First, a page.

Editor’s Note: Peter Bergen is CNN’s national security analyst, a vice president at New America, and a professor of practice at Arizona State University. His new book is “Trump and His Generals: The Cost of Chaos.” The opinions expressed in this commentary are his own. View more opinion at CNN.
Not since one of President Donald Trump’s heroes, Gen. Douglas MacArthur, led a mounted charge in 1932 to disperse an encampment of homeless veterans just outside the White House has the country seen such an application of violence against unarmed protesters outside “the People’s House.” On Monday evening police, with National Guard troops in reserve, attacked peaceful protesters gathered outside the White House with rubber bullets and tear gas. It’s the kind of scene we associate with dictatorships, not western democracies.
Even worse was the purpose of this travesty – which was to allow President Trump a photo op outside St. John’s, the “church of the presidents” just outside the White House grounds.
There Trump held up a bible for the cameras, which will surely be an iconic image of his presidency as the coronavirus ravages the United States and riots and protests rage in its cities.
Just as bad as the attacks on the peaceful protesters outside the White House were Trump’s threats Monday to send the federal military to quell unrest in American cities, which is simply not their job. What makes it particularly odd is that Trump frequently complains that US troops in Afghanistan are acting as a “police force.” Like so much of what Trump says that isn’t true, but even the President realizes on occasion that the federal US military doesn’t perform a law enforcement function for good reason; it’s not what it is trained to do. Also, the Pentagon simply can’t go to war with its own citizens.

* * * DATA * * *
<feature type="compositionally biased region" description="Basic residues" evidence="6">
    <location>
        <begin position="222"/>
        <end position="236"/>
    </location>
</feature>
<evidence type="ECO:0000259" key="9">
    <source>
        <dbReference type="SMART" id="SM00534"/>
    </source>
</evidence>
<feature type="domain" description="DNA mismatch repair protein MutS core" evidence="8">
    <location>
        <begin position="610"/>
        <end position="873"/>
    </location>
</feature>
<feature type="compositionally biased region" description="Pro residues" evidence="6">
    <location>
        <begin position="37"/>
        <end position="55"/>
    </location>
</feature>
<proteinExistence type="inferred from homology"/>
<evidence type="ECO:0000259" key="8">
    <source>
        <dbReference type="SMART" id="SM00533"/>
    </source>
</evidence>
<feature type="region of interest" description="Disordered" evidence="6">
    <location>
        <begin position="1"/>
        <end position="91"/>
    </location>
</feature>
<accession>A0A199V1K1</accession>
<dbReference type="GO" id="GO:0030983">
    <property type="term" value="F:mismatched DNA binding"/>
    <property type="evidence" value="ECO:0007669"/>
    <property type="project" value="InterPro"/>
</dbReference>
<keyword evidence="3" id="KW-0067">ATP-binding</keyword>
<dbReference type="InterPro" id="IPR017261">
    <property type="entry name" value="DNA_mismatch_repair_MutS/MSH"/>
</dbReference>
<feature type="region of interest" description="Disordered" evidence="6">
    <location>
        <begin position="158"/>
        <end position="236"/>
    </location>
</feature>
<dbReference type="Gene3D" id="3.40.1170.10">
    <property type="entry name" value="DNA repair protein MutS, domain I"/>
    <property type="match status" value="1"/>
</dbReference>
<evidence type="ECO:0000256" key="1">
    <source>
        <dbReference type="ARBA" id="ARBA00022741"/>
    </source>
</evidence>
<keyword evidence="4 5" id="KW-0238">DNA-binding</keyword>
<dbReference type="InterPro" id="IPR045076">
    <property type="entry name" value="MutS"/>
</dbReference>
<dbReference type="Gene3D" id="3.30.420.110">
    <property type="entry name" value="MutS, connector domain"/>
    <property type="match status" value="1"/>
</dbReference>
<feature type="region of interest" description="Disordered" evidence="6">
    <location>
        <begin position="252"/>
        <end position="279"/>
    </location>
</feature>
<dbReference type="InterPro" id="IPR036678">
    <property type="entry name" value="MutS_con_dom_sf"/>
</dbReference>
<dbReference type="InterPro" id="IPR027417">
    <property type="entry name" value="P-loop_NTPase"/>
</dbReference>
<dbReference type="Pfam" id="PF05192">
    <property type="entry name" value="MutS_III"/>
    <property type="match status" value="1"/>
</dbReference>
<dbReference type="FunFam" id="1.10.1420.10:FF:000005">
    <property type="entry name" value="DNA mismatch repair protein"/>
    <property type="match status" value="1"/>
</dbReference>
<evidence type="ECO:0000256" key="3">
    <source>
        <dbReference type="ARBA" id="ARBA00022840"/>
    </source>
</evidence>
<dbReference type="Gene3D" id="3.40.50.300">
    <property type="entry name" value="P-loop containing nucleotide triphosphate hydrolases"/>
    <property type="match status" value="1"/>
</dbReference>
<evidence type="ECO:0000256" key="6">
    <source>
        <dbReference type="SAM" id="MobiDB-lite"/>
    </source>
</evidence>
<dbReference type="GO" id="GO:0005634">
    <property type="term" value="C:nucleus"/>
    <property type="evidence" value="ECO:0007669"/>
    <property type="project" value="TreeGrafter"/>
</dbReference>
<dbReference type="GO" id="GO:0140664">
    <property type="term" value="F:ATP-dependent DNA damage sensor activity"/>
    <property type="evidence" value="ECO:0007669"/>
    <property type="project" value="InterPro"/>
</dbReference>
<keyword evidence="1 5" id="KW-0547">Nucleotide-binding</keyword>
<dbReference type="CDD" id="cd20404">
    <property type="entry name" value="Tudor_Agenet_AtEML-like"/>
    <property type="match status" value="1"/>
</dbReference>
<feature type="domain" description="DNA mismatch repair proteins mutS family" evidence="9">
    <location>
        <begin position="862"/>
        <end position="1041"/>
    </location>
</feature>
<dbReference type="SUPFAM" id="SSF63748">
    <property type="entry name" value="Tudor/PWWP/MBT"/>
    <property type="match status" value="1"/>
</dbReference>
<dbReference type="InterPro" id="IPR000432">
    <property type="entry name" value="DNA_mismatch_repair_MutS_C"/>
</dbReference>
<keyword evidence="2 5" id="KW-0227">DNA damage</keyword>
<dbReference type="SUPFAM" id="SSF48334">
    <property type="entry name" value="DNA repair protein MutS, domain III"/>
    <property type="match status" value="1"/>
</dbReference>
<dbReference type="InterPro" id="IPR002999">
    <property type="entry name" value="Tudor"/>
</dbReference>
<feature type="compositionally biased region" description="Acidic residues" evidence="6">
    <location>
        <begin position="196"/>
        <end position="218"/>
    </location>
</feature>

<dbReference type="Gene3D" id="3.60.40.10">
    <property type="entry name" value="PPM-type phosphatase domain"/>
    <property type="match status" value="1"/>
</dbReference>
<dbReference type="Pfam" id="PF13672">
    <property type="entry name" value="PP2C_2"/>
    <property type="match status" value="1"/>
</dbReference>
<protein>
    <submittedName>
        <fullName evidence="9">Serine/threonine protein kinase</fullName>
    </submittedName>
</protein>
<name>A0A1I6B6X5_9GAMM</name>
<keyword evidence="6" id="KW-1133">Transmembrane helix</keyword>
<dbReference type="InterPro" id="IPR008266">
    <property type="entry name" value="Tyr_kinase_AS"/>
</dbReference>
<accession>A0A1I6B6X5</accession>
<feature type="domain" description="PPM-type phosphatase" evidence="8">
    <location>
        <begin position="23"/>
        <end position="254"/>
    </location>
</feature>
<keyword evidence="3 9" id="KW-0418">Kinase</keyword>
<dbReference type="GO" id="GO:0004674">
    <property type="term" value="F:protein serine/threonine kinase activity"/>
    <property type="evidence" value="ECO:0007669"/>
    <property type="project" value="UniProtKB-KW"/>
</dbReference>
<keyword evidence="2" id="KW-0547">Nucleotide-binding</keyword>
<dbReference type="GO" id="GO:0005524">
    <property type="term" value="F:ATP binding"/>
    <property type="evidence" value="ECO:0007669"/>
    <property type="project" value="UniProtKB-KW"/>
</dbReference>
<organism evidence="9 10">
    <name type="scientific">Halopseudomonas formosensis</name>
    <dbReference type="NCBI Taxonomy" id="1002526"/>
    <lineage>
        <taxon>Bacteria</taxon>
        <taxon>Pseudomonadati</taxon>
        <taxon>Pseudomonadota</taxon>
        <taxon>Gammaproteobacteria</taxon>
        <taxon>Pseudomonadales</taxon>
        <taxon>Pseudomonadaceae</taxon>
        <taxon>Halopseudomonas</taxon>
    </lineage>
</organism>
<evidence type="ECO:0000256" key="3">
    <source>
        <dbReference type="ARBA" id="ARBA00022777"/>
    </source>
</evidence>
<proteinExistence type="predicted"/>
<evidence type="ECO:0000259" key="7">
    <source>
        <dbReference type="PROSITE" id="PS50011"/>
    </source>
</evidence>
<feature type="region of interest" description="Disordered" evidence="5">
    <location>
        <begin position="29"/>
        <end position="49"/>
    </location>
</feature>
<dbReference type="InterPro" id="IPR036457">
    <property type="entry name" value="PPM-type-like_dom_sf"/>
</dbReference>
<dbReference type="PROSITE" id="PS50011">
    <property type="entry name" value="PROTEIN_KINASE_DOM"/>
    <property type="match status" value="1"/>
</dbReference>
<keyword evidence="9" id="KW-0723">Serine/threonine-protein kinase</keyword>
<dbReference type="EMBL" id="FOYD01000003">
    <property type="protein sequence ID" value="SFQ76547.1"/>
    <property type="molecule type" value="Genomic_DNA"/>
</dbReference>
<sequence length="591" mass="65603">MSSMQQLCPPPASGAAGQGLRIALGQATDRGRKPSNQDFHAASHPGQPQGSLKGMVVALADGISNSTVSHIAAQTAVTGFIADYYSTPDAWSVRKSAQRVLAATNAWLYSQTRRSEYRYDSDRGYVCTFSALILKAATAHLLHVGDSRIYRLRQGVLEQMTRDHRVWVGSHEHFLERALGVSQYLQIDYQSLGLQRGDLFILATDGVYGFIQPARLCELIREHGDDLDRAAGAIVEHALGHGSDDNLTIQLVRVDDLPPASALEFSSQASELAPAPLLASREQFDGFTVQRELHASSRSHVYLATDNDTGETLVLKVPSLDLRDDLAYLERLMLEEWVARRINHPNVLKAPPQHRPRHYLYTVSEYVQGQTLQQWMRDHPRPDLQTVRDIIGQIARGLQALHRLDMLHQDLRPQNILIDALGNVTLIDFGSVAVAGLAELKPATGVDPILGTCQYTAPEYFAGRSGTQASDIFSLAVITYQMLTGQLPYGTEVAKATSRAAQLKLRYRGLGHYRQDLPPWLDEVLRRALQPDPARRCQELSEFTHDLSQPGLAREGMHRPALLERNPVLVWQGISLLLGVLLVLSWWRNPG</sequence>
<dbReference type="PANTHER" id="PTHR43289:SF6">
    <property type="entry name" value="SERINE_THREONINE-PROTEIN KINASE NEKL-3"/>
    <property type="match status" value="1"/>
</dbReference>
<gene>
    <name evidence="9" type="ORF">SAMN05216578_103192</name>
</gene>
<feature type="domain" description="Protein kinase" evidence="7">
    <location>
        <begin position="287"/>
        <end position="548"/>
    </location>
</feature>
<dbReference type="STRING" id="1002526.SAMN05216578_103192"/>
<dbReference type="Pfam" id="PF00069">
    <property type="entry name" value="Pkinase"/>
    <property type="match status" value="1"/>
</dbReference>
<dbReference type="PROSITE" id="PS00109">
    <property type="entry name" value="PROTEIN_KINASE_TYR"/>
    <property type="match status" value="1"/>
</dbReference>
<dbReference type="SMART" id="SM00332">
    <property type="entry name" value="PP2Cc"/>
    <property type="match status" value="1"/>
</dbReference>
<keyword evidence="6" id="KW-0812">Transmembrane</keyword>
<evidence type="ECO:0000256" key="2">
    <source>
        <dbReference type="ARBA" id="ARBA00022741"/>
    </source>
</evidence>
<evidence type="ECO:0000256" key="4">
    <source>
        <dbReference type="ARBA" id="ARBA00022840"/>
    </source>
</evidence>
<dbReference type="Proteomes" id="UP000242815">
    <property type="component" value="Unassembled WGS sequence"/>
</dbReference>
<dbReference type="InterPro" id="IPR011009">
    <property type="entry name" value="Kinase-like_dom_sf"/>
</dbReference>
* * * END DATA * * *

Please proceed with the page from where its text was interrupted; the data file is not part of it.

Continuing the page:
Indeed it is barred from doing so by the Posse Comitatus Act of 1878, although under some very rare circumstances, federal troops have been deployed in the US. The last time they were called up for such duty was almost three decades ago during the 1992 Los Angeles riots which followed the acquittal of police officers who brutally beat Rodney King. More than 50 people were killed in the riots. The federal troops were called in at the invitation of California’s governor and they were not unilaterally deployed as President Trump has threatened to do.
Trump’s discussion of the sometimes violent protests that have occurred across the United States over the past week with US governors on a phone call Monday that became public in a leaked audio confirms that he and his “war cabinet” have a militarized view of the unrest in American cities.
Trump said that he had put US Joint Chiefs Chairman Army Gen. Mark Milley “in charge,” which is a strange formulation since the United States’ top military officer is not supposed to be responsible for domestic law enforcement. That’s the role of the police and in some cases, the National Guard under the control of each states’ governor.
On Monday’s call with the governors, US Defense Secretary Mark Esper blathered about dominating “the battle space” as if the protests and riots in American cities were taking place in Baghdad in 2003.
Gen. Tony Thomas, who ran US Special Operations Command and also US Joint Special Operations Command – the unit that killed Osama bin Laden – tweeted to his relatively small group of some 1,300 followers on Monday night: “The “battle space” of America??? Not what America needs to hear…ever, unless we are invaded by an adversary or experience a constitutional failure…ie a Civil War…”